> Communiqués de presse
> Allocutions: Supachai Panitchpakdi
préliminaires du Président du Conseil général
du Directeur Général du FMI
du Président de la Banque mondiale
en savoir plus sur la Cohérence
en savoir plus sur le Conseil Général
I first want to welcome Rodrigo de Rato and Jim Wolfensohn, and to express
my sincere gratitude for your friendship, leadership and advice. This
is the second year in a row that the heads of the IMF and the World
Bank have travelled to Geneva to attend a WTO meeting on Coherence.
Your presence sends a powerful message, not just about the importance
of coherence among our institutions, but about your commitment to the
multilateral trading system and the success of the Doha negotiations.
I think we can all agree that these negotiations are one of the most
important issues on the global economic agenda. As was emphasised at
the recent Bank/Fund Annual Meetings, the current economic recovery is
broad but fragile. We have a window of opportunity to deepen
structural reforms, strengthen global markets, and ensure that the
current expansion is sustainable. Nothing would contribute more to its
sustainability than further opening world markets and strengthening
trade rules under the Doha Round.
The outlook for the WTO has changed significantly since the summer.
The July General Council Decision has put the Doha negotiations back
on track, and eased many of the concerns we felt in the aftermath of
Cancún. It represents an important step forward in the Round — and has
injected new momentum into the Geneva process — but it is not an end
in itself. This Round will be judged, not by what we say today, but by
what we achieve at the end of the negotiations. Success — as the IMFC
communiqué reminds us – “will require the full commitment of all
parties, in particular strong leadership from the major trading
nations, and readiness of all countries to embrace the opportunities
provided by more open trade”.
Cooperation among the three major international economic institutions
has never been more critical. At the last Coherence meeting, Members
encouraged us to focus our cooperation on three areas in particular —
policy analysis and advice, technical assistance, and adjustment
assistance. Let me highlight three concrete areas where progress is
being made — the details of which can be found in the background
document for this meeting.
First, the Trade Integration Mechanism. Last May, Anne Krueger briefed
us on this new IMF policy, and explained that financial assistance
would be available to low income developing countries to help them
cope with adjustment difficulties arising from loss of trade
preferences in the Doha Round, as well as from the elimination of
textile quotas at the start of next year. The task now is for the
Secretariat to continue working closely with IMF staff to help WTO
Members to evaluate the opportunities presented by the Trade
Second, the Cotton Initiative. The July Decision explicitly calls on
the WTO to work closely with the IMF, the World Bank, and other
international financial institutions on development aspects of the
Sectoral Cotton Initiative. Let me use this opportunity to ask my
friends, Rodrigo and Jim, to redouble their efforts to see how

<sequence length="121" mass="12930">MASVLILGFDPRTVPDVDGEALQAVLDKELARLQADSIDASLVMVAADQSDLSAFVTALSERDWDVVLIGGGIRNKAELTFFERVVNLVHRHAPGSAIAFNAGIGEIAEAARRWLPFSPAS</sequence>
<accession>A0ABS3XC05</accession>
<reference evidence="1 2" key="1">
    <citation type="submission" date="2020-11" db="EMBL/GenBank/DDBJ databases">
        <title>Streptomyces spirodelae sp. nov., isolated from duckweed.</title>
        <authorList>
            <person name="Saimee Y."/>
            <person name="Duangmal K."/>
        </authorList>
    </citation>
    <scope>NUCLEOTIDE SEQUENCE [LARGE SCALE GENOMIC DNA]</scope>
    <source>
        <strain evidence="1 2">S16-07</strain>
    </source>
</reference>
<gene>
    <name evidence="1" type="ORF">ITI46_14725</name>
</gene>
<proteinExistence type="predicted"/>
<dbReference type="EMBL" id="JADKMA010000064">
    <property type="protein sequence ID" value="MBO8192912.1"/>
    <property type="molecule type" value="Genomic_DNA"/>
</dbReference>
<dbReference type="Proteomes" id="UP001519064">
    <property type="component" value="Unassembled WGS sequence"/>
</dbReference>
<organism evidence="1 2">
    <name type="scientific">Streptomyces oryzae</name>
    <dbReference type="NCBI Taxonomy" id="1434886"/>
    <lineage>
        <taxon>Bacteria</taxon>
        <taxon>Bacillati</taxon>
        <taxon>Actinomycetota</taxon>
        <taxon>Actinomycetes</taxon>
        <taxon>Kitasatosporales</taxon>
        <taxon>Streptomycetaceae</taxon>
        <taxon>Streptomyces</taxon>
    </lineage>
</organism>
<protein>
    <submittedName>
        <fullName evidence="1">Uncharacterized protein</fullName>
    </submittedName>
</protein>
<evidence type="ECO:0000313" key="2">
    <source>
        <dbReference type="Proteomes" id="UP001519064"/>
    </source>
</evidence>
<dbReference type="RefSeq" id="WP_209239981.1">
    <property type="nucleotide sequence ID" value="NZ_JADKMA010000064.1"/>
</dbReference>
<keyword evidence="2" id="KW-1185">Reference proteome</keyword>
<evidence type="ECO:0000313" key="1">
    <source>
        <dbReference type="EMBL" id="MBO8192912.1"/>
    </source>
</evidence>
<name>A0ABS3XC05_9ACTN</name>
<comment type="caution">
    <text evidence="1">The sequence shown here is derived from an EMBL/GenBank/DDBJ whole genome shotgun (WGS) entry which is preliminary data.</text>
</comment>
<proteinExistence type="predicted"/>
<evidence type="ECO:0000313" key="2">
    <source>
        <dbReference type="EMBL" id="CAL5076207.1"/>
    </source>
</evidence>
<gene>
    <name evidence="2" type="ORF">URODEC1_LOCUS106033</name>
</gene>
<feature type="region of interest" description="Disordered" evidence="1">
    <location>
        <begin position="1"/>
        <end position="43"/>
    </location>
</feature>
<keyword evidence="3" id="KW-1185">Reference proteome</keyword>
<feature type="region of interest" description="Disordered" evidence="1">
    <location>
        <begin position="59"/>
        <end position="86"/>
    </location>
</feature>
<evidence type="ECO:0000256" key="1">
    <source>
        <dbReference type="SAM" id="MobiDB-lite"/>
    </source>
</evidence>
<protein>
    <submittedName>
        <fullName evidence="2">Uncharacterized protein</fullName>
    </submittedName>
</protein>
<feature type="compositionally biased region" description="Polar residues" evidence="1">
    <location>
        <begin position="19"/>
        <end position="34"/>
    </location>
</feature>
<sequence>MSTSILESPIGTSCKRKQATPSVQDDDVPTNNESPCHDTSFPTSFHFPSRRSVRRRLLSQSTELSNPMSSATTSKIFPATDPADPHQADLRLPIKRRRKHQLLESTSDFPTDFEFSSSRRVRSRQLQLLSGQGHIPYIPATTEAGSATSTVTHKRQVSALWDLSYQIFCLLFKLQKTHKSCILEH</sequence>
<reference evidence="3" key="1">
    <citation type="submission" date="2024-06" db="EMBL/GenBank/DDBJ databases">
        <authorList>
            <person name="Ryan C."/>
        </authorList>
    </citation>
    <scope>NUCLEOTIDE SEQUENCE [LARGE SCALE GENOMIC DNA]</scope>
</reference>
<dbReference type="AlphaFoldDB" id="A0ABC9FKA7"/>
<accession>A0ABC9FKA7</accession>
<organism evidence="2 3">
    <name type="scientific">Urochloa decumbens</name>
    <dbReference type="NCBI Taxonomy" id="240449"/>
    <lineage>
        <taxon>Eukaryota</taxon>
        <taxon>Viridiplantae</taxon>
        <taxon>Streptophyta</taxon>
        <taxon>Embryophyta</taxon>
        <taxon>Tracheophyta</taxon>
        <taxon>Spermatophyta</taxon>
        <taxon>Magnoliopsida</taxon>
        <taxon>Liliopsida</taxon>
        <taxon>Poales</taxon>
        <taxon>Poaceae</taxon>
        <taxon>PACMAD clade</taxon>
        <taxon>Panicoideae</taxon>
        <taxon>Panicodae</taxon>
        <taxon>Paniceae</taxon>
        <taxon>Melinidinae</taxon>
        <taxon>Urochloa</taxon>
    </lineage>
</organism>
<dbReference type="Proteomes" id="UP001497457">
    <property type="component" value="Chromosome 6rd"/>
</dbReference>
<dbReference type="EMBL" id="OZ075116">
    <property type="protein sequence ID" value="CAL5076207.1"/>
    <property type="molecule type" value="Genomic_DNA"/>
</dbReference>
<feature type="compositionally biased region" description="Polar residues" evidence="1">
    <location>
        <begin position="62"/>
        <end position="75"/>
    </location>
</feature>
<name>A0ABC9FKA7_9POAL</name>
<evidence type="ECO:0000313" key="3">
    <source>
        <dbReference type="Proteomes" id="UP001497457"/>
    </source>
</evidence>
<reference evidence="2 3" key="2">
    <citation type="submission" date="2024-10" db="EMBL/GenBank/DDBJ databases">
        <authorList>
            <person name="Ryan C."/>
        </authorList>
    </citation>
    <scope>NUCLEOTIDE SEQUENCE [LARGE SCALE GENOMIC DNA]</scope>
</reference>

existing programmes — as well as additional resources — can be
directed towards development in those economies where cotton is
vitally important, as we agreed in Cotonou.
Third, Trade Facilitation. The July Decision also invites the IMF and
the World Bank to cooperate with the WTO to make technical assistance
and capacity building more effective and operational in support of the
negotiations on trade facilitation, which were launched this summer.
The World Bank, in particular, has done excellent work in examining
the costs of excessive red-tape for developing countries trying to
encourage trade and investment — and I think this is an area where
there is huge potential for synergies among our institutions.
I have mentioned three areas where the WTO is looking for — and
receiving — tangible support from the Bank and the Fund. Let me also
draw your attention to an area where the IMF and the World Bank are
looking for support from the General Council. A positive response by
the WTO to requests for observer status in the TNC and its subsidiary
bodies would give the IMF and the World Bank first-hand information on
where their contribution to the success of the Doha negotiations can
most usefully be made. Already they contribute actively to the work of
many councils, committees and working groups of the WTO. Extending
their observer status to the TNC would be a logical step — and would
certainly add to the level of coherence of our work, in particular to
lend full support to the DDA.
I want to conclude with the observation that these General Council
Meetings on Coherence are obviously increasingly important — as
underscored by the presence of Rodrigo de Rato and Jim Wolfensohn
today. But there is also growing value in having on-going work on
Coherence at the technical level in the Working Group on Trade, Debt
and Finance. Two Coherence issues — trade financing and exchange rate
volatility — have already been usefully taken up at a technical level
in the Group. I also note that Coherence is on the agenda for the
Group's December meeting. As we begin today's discussions, I encourage
Members to think about how we can build further on this progress.
IMF Managing Director Rodrigo de Rato, World Bank President James D.
Wolfensohn and WTO Director-General Supachai Panitchpakdi listen to the
General Council debate on coherence in global economic policy-making.